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  • Author or Editor: A.J. Westhuizen x
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The Russian wheat aphid (RWA), Diuraphis noxia (Mordvilko), is notorious for causing severe yield losses in many of the wheat producing areas of the world. The phenylpropanoid pathway is involved in many plant defence mechanisms. Phenylalanine ammonia-lyase (PAL) is a key enzyme leading to biosynthesis of phenolic acids, some of which are involved in plant defence mechanisms. The effect of RWA infestation on PAL activity and phenolic acid composition was studied in resistant (Tugela DN) and susceptible (Tugela) wheat cultivars. PAL activity was selectively induced in the infested resistant wheat. The increase in PAL activity was reflected in the selective increase in certain phenolic acid concentrations. The phenolic acids that were selectively induced in resistant wheat upon RWA infestation were identified using the authentic phenolic acids p-hydroxybenzoic acid, gallic acid, resorcylic acid, gentisic acid, caffeic acid, p-hydroxyphenylacetic acid, and ferulic acid. The induced levels of these phenolic acids corresponded to the peak PAL activities. It is evident that the phenylpropanoid pathway contributes to the resistance of wheat to the RWA.

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The involvement of nitric oxide (NO) in the Russian wheat aphid (RWA), Diuraphis noxia (Kurdjumov), resistance response of wheat (Triticum aestivum L.) was investigated. Resistant (cv. Tugela DN) and near isogenic susceptible (cv. Tugela) wheat plants grown under green-house conditions were used. Russian wheat aphid infestation induced an early accumulation of NO to a higher level in the resistant than susceptible plants. Nitric oxide accumulation corresponded with increased nitrate reductase (NR, EC 1.6.6.1) and nitrite reductase (NiR, EC 1.7.7.1) activities, suggesting a possible association with NO production. Inhibition studies confirmed the involvement of NR in NO production during the RWA resistance response. The use of a NO donor or NR inhibitor revealed that NO could act as another early signal for induction of the secondary defence enzymes, intercellular β-1,3-glucanase and peroxidase.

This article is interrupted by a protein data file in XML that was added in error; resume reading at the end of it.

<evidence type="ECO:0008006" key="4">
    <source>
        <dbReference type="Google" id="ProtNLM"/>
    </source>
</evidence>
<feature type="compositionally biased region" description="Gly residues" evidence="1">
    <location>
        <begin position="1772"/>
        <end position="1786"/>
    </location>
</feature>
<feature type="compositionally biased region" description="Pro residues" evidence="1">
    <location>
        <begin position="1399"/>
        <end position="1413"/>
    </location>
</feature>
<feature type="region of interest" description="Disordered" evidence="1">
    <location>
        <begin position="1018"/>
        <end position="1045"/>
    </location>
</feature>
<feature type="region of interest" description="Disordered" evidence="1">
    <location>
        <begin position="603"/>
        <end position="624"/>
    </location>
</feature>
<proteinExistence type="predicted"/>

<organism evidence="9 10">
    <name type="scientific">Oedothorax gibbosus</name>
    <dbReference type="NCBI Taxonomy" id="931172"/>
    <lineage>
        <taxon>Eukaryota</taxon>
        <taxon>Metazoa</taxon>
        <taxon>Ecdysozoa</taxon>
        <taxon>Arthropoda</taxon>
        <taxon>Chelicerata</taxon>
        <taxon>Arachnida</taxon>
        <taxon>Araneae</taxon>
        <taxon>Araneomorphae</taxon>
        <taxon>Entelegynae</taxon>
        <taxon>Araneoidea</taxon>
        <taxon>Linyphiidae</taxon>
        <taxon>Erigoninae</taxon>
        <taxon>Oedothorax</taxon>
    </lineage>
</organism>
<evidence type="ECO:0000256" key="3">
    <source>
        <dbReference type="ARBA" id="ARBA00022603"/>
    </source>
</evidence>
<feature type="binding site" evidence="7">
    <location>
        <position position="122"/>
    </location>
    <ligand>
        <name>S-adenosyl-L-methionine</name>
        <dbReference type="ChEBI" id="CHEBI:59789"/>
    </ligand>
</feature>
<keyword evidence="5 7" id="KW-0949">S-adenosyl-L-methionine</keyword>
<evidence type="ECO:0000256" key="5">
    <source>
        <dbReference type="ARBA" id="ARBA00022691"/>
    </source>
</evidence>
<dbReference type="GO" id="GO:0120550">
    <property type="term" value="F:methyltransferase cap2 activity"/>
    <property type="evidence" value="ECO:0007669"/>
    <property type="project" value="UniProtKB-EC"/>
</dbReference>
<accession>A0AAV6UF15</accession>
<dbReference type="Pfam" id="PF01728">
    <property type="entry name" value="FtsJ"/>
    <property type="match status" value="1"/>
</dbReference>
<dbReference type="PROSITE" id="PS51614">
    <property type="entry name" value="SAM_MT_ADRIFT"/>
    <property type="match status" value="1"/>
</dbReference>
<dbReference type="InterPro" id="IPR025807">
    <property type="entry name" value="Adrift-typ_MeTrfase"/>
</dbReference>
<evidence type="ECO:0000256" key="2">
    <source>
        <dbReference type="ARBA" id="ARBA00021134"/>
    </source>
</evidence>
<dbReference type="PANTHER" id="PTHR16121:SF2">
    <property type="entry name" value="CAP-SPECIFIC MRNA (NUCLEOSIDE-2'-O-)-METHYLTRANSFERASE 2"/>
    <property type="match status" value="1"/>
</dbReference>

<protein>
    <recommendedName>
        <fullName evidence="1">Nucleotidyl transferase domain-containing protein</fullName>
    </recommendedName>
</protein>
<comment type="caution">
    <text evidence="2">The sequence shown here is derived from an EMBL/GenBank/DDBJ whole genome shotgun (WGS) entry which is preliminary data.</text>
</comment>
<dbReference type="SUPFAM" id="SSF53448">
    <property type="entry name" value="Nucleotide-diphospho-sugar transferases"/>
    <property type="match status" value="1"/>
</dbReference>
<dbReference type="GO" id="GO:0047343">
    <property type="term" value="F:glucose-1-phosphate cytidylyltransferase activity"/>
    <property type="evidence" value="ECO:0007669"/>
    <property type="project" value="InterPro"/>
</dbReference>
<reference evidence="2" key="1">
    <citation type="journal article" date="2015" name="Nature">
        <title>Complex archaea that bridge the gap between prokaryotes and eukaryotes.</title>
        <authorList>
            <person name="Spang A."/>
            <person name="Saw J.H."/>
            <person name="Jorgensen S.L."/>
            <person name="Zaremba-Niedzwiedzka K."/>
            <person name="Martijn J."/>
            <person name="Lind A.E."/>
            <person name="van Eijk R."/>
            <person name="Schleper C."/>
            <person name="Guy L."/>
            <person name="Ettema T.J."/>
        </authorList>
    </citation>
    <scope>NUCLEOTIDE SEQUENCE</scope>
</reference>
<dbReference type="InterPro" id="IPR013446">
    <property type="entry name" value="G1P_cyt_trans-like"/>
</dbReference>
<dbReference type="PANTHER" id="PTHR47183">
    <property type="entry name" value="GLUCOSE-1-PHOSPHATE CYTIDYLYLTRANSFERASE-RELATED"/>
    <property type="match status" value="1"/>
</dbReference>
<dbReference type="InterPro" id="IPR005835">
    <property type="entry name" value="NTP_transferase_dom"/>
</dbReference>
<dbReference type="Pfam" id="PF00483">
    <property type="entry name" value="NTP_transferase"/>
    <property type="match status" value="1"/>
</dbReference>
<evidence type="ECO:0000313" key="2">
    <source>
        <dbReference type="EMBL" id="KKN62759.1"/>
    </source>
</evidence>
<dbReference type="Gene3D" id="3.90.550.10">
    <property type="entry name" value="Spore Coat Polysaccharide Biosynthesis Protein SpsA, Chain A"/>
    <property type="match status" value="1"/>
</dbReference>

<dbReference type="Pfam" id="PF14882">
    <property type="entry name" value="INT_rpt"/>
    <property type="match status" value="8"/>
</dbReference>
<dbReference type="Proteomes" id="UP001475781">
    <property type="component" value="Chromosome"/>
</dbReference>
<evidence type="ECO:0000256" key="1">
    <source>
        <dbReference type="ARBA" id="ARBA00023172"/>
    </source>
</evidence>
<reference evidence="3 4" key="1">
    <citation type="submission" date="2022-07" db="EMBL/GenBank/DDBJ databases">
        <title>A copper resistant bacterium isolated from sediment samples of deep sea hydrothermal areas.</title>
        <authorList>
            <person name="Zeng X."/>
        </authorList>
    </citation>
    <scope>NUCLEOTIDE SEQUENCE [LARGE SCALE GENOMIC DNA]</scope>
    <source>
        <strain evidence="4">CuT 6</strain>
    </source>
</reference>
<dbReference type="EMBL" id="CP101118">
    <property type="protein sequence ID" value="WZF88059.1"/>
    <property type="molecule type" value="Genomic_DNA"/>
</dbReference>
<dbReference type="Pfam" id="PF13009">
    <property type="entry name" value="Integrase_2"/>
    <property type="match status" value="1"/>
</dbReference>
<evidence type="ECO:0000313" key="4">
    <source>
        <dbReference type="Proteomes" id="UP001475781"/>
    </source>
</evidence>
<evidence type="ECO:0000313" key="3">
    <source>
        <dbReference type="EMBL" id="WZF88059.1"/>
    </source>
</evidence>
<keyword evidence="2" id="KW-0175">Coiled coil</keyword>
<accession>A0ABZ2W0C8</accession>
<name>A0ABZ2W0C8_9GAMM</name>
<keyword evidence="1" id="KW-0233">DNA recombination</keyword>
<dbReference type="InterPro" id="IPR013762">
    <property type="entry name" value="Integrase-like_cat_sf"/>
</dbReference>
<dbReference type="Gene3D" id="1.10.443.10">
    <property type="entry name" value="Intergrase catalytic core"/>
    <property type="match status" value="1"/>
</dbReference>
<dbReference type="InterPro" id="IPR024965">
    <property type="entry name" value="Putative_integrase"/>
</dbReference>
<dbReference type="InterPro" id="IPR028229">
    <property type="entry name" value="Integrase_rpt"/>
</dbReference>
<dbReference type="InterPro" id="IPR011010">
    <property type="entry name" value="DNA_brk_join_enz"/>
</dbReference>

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The Russian wheat aphid (RWA) is serious pest of wheat in South Africa since its discovery in 1978. Nitric oxide (NO) plays an essential role in the RWA resistance response of wheat. This study was conducted to establish whether NO acts upstream or downstream of salicylic acid (SA) during the RWA defence response and also to investigate the effect of NO application on RWA control. In addition, the involvement of peroxynitrite in the RWA resistance response of wheat was studied. Resistant and/or susceptible plants grown under controlled conditions (25 ± 2°C) were used. Using a NO donor, sodium nitroprusside (SNP), and a NO production inhibitor, sodium tungstate (NaWO4), it was proved that NO acts upstream of SA during the RWA resistance response of wheat. Furthermore, a significant decrease in RWA intrinsic increase rate (rm) and disease symptom development after SNP application emphasized the role of NO in the RWA resistance responses. High levels of peroxynitrite (by-product of NO) content in the RWA infested resistant plants and inhibition of secondary defence enzymes (β-1,3-glucanase and peroxidase) after urate (inhibitor of peroxynitrite production) application proposed the involvement of this molecule in the signalling events of the RWA resistance.

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The oxidation of fatty acids, which is responsible for changes in lipid composition, were investigated in a comparative study using the Russian wheat aphid (RWA) (Diuraphis noxia), infested and un-infested resistant (Tugela DN) and close isogenic-susceptible (Tugela) wheat cultivars. LOX, which catalyzes the first step of the lipoxygenase pathway, was selectively induced in the infested resistant wheat. A pathogen-induced oxygenase protein was also found to be induced during the wheat-RWA interaction. The involvement of oxylipins in the RWA resistance response was confirmed by inhibition studies using indomethacin, which is known to inhibit prostanoid biosynthesis in mammalian tissue. Downstream defense reactions, e.g. LOX and POD activities, were inhibited upon indomethacin treatment. These results emphasize the importance of fatty acid oxidation as an essential process for the establishment of a successful defense response in wheat to the RWA.

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